June 9th, 2009


Terminator: First Draft

I was critiquing workshop manuscripts for Wiscon both before and after viewing Terminator: Salvation. That shouldn't excuse the egregious badness of this film or what I am about to say about it--if it had been a good movie my brain wouldn't have wandered off to play with string in the corner.

But I couldn't help it. I was in workshop teachery mode. And I felt like I was sitting down with a super enthusiastic kid and his super enthusiastic script, which is in fact a steaming pile of grittyfuturerobot dung, and dancing the age old dance...

Hey, Terminator! I'm so glad you decided to take my class! I really like some of your older work--I feel like you've made some missteps lately, but hey, third in a series is always tough. Let's look at this new piece! Looks awesome, I have to say. Innovative futuristic setting, compelling lead--and yet.

The problem is, Terminator, you broke the author/audience contract. I felt like you didn't answer either of the questions that your trailers, nay, your very attempt to set this story in 2018, after Judgement Day, promised to address.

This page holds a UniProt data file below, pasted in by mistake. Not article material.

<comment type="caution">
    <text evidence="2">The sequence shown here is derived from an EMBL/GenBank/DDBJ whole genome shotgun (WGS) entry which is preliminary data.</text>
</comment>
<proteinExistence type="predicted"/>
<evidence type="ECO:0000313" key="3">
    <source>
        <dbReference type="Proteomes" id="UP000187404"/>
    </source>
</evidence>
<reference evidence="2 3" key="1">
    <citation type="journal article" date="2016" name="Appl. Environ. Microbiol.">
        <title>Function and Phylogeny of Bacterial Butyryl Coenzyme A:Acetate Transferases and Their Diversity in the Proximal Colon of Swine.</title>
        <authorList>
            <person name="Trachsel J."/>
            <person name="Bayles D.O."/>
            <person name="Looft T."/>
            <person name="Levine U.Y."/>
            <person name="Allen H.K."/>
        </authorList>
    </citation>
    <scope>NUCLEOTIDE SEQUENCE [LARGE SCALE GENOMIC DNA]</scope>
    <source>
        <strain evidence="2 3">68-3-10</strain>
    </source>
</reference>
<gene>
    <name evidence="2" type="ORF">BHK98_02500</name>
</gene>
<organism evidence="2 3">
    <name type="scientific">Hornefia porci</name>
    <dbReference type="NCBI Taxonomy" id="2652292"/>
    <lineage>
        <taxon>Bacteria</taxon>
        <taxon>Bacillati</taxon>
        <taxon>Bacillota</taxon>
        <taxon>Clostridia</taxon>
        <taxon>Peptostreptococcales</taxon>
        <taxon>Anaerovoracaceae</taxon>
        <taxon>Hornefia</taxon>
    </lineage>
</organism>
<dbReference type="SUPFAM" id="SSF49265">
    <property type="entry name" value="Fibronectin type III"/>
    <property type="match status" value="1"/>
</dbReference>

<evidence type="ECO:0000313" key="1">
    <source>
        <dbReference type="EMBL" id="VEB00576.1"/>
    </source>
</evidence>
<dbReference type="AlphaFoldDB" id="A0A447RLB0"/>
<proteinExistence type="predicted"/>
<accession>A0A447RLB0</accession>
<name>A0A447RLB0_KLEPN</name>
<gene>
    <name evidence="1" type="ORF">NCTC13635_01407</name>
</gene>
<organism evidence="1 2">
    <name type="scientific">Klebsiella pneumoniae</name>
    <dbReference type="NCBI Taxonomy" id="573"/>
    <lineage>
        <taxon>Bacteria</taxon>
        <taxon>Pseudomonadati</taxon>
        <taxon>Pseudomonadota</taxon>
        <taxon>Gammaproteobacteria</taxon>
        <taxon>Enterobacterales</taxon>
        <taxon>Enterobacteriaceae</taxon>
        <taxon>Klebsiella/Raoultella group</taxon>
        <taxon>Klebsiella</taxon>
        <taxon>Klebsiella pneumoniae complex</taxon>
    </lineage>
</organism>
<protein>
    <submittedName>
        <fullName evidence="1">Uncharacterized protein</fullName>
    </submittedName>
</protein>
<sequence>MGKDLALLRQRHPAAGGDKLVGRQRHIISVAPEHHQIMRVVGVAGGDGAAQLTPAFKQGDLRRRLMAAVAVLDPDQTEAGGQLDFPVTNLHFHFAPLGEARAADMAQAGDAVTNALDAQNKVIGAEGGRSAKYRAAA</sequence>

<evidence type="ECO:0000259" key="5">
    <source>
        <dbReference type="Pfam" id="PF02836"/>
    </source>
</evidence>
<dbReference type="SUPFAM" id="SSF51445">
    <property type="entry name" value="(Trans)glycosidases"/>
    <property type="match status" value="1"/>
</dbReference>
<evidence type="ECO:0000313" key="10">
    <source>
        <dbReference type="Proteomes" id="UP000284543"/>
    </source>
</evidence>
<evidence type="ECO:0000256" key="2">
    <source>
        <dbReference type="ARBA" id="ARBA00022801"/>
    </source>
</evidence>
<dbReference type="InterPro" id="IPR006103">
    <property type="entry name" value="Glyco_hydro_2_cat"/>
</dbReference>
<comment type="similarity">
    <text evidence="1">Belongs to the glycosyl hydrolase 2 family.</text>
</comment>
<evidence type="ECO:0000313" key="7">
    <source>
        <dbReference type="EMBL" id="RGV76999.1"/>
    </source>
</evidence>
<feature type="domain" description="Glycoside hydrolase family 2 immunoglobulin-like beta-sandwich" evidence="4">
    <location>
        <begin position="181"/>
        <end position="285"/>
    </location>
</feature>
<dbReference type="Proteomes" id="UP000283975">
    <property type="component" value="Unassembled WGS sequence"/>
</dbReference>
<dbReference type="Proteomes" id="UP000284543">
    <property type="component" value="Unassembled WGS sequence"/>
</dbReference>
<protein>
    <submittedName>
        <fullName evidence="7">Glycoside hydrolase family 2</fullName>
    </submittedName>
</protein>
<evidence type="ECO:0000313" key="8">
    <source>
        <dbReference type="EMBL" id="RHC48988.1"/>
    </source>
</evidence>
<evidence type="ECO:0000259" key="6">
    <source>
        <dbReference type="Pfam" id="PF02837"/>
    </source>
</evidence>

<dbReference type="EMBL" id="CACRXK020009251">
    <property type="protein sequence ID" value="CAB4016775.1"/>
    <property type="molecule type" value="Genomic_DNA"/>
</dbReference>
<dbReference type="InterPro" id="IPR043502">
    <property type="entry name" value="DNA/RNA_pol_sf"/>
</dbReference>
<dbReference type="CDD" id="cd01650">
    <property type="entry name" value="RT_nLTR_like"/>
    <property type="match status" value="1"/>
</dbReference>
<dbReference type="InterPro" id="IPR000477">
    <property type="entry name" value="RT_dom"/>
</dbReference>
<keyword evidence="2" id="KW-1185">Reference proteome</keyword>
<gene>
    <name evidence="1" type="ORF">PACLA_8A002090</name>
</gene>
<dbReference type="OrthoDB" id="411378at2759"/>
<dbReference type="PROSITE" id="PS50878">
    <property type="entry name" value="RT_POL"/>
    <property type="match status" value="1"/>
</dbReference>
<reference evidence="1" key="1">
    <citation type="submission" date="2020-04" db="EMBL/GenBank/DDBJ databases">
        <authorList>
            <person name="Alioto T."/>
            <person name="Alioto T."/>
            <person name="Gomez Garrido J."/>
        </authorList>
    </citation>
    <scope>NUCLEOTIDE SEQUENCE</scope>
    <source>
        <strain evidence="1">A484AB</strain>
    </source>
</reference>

What is John Connor going to do that was so amazingly terrifying?
Because all we've seen him do so far is clench. In a manly, gritty way. Your protagonist isn't protagging. He's just standing around. Clenching.

They way you've got this set up, he was part of the inexplicably still-extant regular military, and very far down the totem pole. Even as a spiritual leader he isn't doing much that someone else couldn't do the minute he winked out of existence. He has to be able to do something no other human can do to be this fucking important. And I think the presumed revelation of what his awesome would be is a big part of the reason people showed up for this film. And knocking up Opie's daughter and mouthing off to other officers doesn't count.